While same sex couples cannot have children biologically, they are quite capable of having children by adoption, in vitro fertilization, and foster care. The church allows straight couples to be married who are too old to have children, who are not physically able to have children or just plain don't want children. Procreation is not a necessary requirement for marriage. Same sex couples can pledge each other mutual joy, help and comfort in prosperity and adversity without the expectation of procreation.

[ November 24, 2003: Message edited by: Richard Hawkes ]
John Dunn
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Jason are you anti-Catholic? Nope. tend to think of myself as Christian now-a-days, even went to Catholic school for 11 years. I've been Catholic more than not. I'm absolutely outraged at what occurred with the recent scandal. Are in any way trying to convince me that anyone who is critical on that topic is anti-Catholic? What are you advocating? They didn't get enough riducule and punishment, in my eyes. I could not understand when it occurred on Long Island in the late 80's.
After living with a priest when I did full-time volunteer work, (after college), I decided that I had to be more careful, who I trusted with as my spiritual guide. (please note that Fr. Jim was by no means hurting children sexually or physically. He was just completely unrealistic and foolish, when it came to street-kids. My co-worker, sister Virginia had been murdered and he just didn't get it. I'm the one that cleaned up our blood soaked office. I quit in disgust at insistence of the stupid ways to run his organization.) So that experience coupled with the sexual allegations of the church itself, made me re-think my ties to Catholicism.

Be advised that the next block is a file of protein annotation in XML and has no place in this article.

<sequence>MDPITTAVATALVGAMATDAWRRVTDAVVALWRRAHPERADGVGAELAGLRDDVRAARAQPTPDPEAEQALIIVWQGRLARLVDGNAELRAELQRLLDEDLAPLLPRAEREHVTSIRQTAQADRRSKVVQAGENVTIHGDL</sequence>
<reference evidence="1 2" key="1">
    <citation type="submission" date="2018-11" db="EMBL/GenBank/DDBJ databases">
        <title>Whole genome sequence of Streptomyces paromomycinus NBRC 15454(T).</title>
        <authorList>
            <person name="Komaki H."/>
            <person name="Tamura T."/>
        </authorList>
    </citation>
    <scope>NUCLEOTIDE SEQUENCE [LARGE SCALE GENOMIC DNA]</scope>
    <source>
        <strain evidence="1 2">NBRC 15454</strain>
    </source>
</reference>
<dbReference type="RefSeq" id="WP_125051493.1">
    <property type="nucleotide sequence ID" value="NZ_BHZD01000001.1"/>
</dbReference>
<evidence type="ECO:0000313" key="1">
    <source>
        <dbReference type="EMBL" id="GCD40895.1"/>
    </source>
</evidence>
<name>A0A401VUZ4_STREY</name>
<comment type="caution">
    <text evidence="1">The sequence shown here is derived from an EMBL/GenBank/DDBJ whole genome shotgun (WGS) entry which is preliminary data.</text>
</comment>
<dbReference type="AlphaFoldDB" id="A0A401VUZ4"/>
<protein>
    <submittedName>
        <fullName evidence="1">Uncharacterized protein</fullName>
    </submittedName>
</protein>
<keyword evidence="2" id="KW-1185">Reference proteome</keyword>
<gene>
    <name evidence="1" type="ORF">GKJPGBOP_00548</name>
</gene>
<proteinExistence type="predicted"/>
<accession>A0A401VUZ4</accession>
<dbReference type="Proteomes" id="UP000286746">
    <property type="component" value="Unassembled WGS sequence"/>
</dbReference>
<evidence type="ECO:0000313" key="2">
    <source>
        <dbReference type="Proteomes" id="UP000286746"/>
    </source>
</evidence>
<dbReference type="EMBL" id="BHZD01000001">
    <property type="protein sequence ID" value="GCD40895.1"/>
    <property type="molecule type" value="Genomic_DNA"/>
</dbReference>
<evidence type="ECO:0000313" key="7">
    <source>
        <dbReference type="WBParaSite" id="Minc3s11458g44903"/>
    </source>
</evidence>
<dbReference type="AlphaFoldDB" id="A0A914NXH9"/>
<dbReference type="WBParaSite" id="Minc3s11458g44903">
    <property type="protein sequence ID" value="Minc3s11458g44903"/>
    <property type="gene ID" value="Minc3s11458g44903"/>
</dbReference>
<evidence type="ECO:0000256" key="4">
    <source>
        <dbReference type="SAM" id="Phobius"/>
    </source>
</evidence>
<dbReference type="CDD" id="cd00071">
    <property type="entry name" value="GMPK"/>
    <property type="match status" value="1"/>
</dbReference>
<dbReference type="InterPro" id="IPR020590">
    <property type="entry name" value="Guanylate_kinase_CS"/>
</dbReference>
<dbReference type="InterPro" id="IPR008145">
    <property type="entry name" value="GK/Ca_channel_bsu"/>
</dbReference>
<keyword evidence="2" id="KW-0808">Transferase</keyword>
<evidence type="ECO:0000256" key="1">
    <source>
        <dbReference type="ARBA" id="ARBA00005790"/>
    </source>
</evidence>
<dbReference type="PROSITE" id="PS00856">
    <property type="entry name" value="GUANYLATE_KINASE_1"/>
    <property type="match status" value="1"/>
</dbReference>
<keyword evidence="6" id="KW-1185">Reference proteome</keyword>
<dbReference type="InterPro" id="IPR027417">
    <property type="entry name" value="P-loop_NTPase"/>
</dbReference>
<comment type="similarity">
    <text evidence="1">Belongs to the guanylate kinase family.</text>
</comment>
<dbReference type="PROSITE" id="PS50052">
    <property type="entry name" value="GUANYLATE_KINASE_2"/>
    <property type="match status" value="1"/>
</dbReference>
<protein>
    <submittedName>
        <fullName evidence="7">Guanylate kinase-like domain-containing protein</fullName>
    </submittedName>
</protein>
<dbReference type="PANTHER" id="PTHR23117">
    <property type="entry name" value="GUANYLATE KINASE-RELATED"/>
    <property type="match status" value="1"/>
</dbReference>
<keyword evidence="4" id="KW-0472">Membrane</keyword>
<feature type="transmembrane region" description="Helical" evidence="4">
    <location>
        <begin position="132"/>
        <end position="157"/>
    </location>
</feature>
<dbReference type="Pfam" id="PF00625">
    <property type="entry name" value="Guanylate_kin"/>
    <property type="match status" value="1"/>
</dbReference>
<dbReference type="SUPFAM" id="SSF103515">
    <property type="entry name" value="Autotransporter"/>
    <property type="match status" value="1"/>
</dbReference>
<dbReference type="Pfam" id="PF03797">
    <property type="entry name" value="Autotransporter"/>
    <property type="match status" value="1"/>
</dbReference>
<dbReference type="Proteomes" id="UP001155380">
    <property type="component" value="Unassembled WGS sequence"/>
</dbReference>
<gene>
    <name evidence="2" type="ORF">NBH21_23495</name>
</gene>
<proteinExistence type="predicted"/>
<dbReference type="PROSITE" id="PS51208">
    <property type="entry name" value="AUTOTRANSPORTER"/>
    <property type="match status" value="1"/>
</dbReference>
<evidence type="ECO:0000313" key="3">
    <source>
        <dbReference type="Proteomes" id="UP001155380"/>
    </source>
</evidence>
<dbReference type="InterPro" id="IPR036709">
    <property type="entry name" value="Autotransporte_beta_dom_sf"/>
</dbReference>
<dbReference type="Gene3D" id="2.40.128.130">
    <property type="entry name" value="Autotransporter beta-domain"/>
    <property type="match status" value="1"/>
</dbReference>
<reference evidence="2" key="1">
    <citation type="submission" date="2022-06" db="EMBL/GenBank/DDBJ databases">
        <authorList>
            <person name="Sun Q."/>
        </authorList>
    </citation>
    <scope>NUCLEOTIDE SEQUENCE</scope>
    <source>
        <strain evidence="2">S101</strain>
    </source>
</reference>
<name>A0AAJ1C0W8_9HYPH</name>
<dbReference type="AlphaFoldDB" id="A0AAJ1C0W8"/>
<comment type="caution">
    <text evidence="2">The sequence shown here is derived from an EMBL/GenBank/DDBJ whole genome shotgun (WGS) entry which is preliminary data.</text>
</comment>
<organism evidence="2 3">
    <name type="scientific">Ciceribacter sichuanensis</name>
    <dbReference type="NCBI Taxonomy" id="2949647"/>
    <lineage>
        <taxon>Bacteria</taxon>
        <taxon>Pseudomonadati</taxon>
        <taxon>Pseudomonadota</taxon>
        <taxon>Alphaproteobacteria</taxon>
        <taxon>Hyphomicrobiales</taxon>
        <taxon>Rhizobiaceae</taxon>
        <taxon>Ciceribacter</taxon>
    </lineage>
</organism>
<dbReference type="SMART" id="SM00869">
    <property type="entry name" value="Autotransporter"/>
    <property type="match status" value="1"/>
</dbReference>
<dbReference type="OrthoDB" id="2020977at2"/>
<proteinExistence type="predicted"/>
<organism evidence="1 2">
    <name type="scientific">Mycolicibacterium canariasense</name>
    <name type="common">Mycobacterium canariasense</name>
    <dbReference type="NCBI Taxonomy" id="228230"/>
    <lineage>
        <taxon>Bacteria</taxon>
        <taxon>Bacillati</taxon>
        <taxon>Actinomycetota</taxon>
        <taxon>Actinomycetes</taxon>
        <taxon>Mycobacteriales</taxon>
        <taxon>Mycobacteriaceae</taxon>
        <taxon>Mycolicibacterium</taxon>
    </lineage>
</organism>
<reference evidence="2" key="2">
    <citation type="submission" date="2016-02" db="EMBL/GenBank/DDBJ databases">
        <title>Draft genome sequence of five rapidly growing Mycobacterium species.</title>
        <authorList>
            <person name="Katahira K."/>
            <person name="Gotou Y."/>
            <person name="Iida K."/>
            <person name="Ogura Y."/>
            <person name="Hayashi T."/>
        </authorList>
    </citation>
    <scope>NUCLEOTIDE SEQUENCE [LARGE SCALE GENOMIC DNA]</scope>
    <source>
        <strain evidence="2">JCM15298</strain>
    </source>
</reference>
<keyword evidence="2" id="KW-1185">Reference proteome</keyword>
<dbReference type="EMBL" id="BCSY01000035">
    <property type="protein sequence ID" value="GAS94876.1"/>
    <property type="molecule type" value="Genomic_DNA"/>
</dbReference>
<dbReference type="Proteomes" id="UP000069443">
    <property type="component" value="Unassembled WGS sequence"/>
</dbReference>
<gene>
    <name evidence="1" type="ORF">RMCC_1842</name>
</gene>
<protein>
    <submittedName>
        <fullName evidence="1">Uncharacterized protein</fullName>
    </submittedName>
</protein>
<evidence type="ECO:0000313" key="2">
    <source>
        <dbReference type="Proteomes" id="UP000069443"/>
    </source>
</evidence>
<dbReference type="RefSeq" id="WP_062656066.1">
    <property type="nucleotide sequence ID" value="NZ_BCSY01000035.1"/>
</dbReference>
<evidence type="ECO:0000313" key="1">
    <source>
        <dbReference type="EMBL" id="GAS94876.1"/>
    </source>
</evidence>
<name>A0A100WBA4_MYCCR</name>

GET THIS: I had opened my mind way open when doing the social work to the point where if I really loved doing that work I would consider it as a profession. (If it hit me...) I worked with a lot of young men who had left the priesthood, and funny thing I noticed they would never say why. And I really pried. It was as if a cat bit their tongue. I knew they were hiding something, but loyalty to something prevented them form speaking ill thoughts. I did finally confirm, later on that one would witness homosexuality in the preisthood and I believe that is why these guys were quitting.
In my non-religious life I had to deal with gay rights, & women's rights and had no problem adapting to either one, yet couldn't understand why the church was so rigid, especially when they knew there was homosexuality in its ranks. I saw a female therapist at about that time and guess I had a began to have a problem with why there were not female priests, yet I was capable of doing a lot of soul-searching with a female. So I decided to be Christian and go my own way, which was a decision based on integrity and a lot of thought. Btw, IMHO, that recent scandal, completely vindicated me.
[if you would, try to take this as a civil spoken, easy tempered jab:]
So, you tell me: "Am I anti-Catholic?" That is really harsh, bro. Why do you have such a hard time hearing criticism against the Church? Are you Catholic? Does your personal identity suffer if the Church is not PERFECT?
[ November 24, 2003: Message edited by: John Dunn ]
John Dunn
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Here is an interesting read on how radical Jesus was for his times:
The Desire of the Everlasting Hills : the world before and after Jesus by Thomas Cahill (Yup, same author as "How the Irish Saved Civilization") Kind of a tough book to get into, but worth it in the end. I'm just not so sure a modern day Jesus would be anti-gay. The things he did then would suggest he would be just as radical today.